Creating a character that appeals to children is one of the most important elements of success when writing children’s books. The character should have an engaging personality, with an interesting backstory that young readers can relate to. Give the character a memorable name and physical appearance.

When creating the character, consider how they will react to different situations and how they will interact with other characters. The character’s behaviour should be appropriate and responsible and usually show good moral values. Make the character’s motivations and ambitions age-appropriate and inspiring for young readers. To make the story enjoyable, incorporate adventure or humour into the character’s dialogue and actions.

Illustrations by GetYourBookIllustrations.

Write Your First Draft

Once you know which age group you’ll write for and you’ve looked at which topics interest them, you can plan your story. Choose an appropriate story structure, create a basic plot, and then brainstorm characters, settings and other elements of the story. Create an outline of the story first so that the narrative flows logically.

Once you have an idea of your plot, write your first draft. Don’t edit while you write. Just write the story from beginning to end!

Revise, revise, revise

It is essential to take the time to revise your work when writing children’s books. Revision should be done step-by-step, going over your manuscript again and again. Before proofreading or revising on a word-by-word level, revise on a big picture level. Start by cutting anything unnecessary, on a bigger picture level (like cutting unnecessary scenes that don’t move the story forward). Then you won’t spend time revising text you’ll end up removing. Then make sure there is enough tension, that the plot makes sense, that the character’s responses and actions are consistent and make sense, and that the story moves forward at a good pace.

Then you can start revising line by line, removing filler words, replacing weak verbs with strong ones, and making sure each line sounds good. Read your work aloud and check for any mistakes. This will help you spot any errors and ensure that the text sounds natural. Ensure that your tense, point of view and writing style are consistent throughout the book. Rewrite sections that don’t flow naturally or are difficult to understand. Don’t be afraid to cut out unnecessary words or phrases. A children’s book should be concise.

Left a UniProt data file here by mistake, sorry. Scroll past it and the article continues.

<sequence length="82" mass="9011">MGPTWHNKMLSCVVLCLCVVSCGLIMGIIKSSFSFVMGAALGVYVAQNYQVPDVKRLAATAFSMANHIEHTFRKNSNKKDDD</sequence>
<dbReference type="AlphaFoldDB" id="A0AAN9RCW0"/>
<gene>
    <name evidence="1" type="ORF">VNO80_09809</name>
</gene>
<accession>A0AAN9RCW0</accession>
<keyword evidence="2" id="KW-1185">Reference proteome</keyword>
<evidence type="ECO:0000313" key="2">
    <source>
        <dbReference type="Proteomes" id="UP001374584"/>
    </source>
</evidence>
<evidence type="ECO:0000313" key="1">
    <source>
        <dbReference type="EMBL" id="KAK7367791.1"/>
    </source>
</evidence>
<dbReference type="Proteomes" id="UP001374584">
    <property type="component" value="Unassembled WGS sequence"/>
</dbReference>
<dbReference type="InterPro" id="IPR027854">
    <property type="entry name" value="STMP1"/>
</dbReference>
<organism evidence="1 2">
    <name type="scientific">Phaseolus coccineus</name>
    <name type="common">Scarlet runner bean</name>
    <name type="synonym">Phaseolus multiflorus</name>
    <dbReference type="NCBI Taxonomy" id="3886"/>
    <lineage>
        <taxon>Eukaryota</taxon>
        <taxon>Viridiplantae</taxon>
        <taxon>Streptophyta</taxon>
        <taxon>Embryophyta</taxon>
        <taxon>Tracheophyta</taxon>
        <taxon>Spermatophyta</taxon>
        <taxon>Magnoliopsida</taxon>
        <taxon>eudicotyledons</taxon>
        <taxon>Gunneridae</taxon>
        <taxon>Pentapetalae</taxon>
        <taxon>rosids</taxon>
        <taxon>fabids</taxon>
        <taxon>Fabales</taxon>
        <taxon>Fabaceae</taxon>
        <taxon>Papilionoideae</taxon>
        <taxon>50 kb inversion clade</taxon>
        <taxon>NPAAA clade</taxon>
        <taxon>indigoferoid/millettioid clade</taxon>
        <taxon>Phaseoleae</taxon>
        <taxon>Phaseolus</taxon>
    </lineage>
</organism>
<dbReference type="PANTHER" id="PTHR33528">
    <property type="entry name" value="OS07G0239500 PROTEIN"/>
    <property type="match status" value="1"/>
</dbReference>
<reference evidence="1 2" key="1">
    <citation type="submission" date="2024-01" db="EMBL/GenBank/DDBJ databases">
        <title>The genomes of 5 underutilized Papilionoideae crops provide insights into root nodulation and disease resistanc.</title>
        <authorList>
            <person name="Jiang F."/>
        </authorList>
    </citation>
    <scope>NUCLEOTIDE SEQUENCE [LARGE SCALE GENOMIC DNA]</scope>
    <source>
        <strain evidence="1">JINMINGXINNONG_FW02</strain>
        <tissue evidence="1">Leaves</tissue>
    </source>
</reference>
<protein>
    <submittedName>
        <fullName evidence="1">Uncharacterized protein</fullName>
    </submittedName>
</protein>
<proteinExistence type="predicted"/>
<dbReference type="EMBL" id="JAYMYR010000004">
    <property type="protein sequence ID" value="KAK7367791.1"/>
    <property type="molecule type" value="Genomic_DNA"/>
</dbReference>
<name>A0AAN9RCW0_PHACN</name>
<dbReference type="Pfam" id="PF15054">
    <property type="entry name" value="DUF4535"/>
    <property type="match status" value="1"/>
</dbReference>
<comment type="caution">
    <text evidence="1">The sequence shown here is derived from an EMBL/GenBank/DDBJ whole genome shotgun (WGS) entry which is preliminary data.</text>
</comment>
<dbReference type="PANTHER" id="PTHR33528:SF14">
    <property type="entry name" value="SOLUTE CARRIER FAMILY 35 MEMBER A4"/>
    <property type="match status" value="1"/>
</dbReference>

Proofreading is essential to ensure your work is free from spelling and grammatical errors. Use a spelling and grammar checker to pick up any mistakes.

It is also a good idea to ask for feedback from colleagues, family, and friends. You can even have them read it out loud to you. This will help you identify any errors you may have missed. By taking the time to revise your work and get feedback, you will be able to create a children’s book that is both engaging and educational.

Hire a Professional Editor

You should always hire a professional editor, especially when self-publishing. If you plan to get traditionally published, they will provide an editor. That said, you could still get professional editing before submitting your manuscript to a publisher. This will improve your chances of being accepted. Some new authors think an editor only does proofreading, but that’s not the case. An editor should help you with big picture facets of your story, like the plot and character development, as well as ensure that you’ve used strong language on a line-by-line level. If you did a good job of proofreading, the editor can focus on helping you make your story as good as possible, which is what you want.

Writing children’s books requires a lot of skill and work and the final product must be of the highest quality. A professional editor can help you achieve this by suggesting corrections and improvements that you and your feedback partners missed. They can also help you adhere to a style and ensure that your work is consistent and easy to read.